We arrived in Kanazawa late on Thursday night the 16th of March after our wonderful day in Matsumoto only to be greeted by thousands of Japanese physicians. They had descended on Kanazawa for their annual ” circulation meeting” which was held in our hotel. So many of them looked hassled, rushed and tired just like doctors anywhere in the world. They mostly wear black suits. We also met some very jolly female American professors who had been invited to give talks at this conference and used the occasion either as an excuse to travel around Japan, or visit relatives.
Kanazawa is a rich and very attractive city to visit. It lies by the Sea of Japan to the west and the snow capped Japanese Alps to the east. It escaped bombing during the 2nd world war, is known for its fertile land, production of rice and gold leaf , which even today decorates the food they serve. In the 15th century it was ruled by a collective of farmers and Buddhist monks. However in the 16th century the Maeda family took over Kanazawa castle and concentrated on food production and arts and crafts rather than war. Its a tourist destination boosted by the recent arrival of the Shinkansen train and a brand new train station, see picture below.
Today Kanazawa’s main attraction is Kenrokuen strolling style landscape garden originating in the Edo period (1603-1868). It has been remodelled due to fires and is known for its amazing water features.
I was very much looking forward to seeing this garden. We even changed our dates for our visit of Kanazawa which is known to have a rainy climate, to see the garden in sunshine and we were rewarded with bright blue sky when we woke up on Friday morning!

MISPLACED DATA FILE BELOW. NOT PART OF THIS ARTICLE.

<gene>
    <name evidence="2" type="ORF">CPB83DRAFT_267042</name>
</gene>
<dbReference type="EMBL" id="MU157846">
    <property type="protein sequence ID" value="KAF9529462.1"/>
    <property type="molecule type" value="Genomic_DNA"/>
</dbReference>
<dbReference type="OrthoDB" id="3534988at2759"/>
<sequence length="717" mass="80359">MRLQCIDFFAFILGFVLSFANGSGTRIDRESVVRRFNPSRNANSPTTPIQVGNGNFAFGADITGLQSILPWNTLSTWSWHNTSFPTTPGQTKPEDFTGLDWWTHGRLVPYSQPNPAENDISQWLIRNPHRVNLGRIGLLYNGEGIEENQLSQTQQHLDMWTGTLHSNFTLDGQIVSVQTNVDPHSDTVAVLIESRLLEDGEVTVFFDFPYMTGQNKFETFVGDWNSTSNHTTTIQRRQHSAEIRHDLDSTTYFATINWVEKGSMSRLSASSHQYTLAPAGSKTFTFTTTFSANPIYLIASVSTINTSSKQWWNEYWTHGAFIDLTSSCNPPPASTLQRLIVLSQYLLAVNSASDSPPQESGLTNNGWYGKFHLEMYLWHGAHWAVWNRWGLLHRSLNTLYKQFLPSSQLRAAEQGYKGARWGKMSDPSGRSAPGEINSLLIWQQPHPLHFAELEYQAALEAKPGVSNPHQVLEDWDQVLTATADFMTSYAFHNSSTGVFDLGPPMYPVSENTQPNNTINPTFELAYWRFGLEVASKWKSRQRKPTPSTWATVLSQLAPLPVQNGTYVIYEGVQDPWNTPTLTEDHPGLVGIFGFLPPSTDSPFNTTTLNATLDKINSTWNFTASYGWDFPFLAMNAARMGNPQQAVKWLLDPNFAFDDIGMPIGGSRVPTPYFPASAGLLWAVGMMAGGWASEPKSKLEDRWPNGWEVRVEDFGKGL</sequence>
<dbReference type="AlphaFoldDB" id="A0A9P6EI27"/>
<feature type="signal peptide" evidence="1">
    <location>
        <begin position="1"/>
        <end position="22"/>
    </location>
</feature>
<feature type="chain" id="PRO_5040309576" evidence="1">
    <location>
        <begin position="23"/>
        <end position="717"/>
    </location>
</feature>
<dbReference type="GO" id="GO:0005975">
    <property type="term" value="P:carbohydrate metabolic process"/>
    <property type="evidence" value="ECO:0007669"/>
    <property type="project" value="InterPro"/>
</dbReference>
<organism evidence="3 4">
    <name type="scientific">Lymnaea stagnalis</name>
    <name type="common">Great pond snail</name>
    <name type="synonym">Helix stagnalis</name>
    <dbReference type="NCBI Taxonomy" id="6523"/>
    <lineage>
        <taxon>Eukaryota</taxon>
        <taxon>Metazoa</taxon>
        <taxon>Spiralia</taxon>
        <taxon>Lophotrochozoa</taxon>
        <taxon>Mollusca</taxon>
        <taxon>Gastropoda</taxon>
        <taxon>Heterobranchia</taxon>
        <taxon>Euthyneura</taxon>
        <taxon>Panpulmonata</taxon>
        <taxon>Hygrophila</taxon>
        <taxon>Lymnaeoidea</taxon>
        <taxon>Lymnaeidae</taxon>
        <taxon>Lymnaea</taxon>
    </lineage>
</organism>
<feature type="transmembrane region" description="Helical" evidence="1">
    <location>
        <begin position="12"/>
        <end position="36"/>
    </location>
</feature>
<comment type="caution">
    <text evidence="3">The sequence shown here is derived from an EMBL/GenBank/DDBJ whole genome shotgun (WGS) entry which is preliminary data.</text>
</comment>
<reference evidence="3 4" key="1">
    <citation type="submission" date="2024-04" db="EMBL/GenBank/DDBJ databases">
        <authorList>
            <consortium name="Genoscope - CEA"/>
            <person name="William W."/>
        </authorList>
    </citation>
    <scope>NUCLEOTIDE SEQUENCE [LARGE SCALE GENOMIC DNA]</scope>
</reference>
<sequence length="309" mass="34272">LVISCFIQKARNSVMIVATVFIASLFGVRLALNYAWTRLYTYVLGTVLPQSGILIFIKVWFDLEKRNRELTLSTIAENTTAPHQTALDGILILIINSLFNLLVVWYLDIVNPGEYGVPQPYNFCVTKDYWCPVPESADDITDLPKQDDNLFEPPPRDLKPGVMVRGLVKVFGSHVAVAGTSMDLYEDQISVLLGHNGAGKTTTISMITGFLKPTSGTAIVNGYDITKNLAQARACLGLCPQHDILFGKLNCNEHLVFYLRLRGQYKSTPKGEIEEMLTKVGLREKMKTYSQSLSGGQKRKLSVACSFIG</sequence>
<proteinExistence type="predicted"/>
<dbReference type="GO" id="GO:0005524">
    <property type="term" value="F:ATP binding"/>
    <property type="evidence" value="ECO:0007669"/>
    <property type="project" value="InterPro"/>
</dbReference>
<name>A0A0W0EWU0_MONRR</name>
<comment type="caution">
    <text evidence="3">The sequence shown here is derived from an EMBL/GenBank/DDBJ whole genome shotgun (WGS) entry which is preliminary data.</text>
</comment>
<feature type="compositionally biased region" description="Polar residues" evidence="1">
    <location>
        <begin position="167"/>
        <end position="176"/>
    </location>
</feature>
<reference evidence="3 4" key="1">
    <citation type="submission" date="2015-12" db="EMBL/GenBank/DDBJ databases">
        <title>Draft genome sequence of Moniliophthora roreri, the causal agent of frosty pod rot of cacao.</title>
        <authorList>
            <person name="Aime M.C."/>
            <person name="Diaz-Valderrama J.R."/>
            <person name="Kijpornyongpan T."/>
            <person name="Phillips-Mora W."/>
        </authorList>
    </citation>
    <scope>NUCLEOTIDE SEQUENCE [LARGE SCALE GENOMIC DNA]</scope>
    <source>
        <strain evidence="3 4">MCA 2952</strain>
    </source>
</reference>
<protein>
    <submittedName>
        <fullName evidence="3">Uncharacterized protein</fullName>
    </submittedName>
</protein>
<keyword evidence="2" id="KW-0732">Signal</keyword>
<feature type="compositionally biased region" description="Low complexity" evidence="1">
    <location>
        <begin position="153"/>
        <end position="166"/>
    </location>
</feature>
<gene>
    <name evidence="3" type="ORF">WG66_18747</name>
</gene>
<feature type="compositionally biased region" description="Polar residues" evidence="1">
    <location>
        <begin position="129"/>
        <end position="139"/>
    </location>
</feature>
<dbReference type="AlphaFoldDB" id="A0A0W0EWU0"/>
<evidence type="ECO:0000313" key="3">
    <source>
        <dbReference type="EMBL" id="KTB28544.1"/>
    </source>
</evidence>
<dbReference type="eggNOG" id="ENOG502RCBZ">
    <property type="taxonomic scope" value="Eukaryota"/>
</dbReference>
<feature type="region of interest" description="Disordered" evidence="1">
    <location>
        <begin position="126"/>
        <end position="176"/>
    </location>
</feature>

Strengthened by a bowl of fresh raw moving sweet prawns from the Omicho fish market for breakfast we strolled through Kenrokuen garden which was a delight. Some girls had dressed up in kimonos for the occasion (see picture at the top). The plum blossom was out, the moss looked lush and green, the vistas and lakes were amazing. It embraces six horticultural graces- spaciousness, seclusion, artificiality, antiquity, water and panoramic views. We took part in a tea ceremony.
We also visited the elegant Japanese villa Seison-Kaku which lies in the garden and was build in 1863 by the daimyo Maeda for his mother in retirement. We finished the day in the historic Nagamachi district. All the traditional Japanese houses are lived in and you can also see a former Samurai house of the Nomura family. No idea whether their is a connection to Nomura bank? I bought a lovely tea bowl.
Saturday was another beautiful day and we saw the much smaller Gyokusen-en Garden and took part in another tea ceremony. As we were the only guests the exact procedure was explained to us and I distinguished myself by making the appropriate loud slurping noise once I had finished my green tea.
Afterwards we walked to the museum build in honour of a famous Buddhist philosopher called Suzuki, whose book on Zen Buddhism Tony has just read. Architecturally the museum is a feast with spaces to learn about Suzuki’s life and contemplate about your own life.
Our final destination was the 21st century museum of contemporary art which featured an interesting exhibition attempting to define the difference between craft and design- not so easy! Is a Thonet chair craft and a chair made out of plastic design?
The museum’s best feature is a swimming pool which you can walk into and also see from above.
In the evening we took the Shinkansen to Tokyo which took all of 2 and 1/2 hours.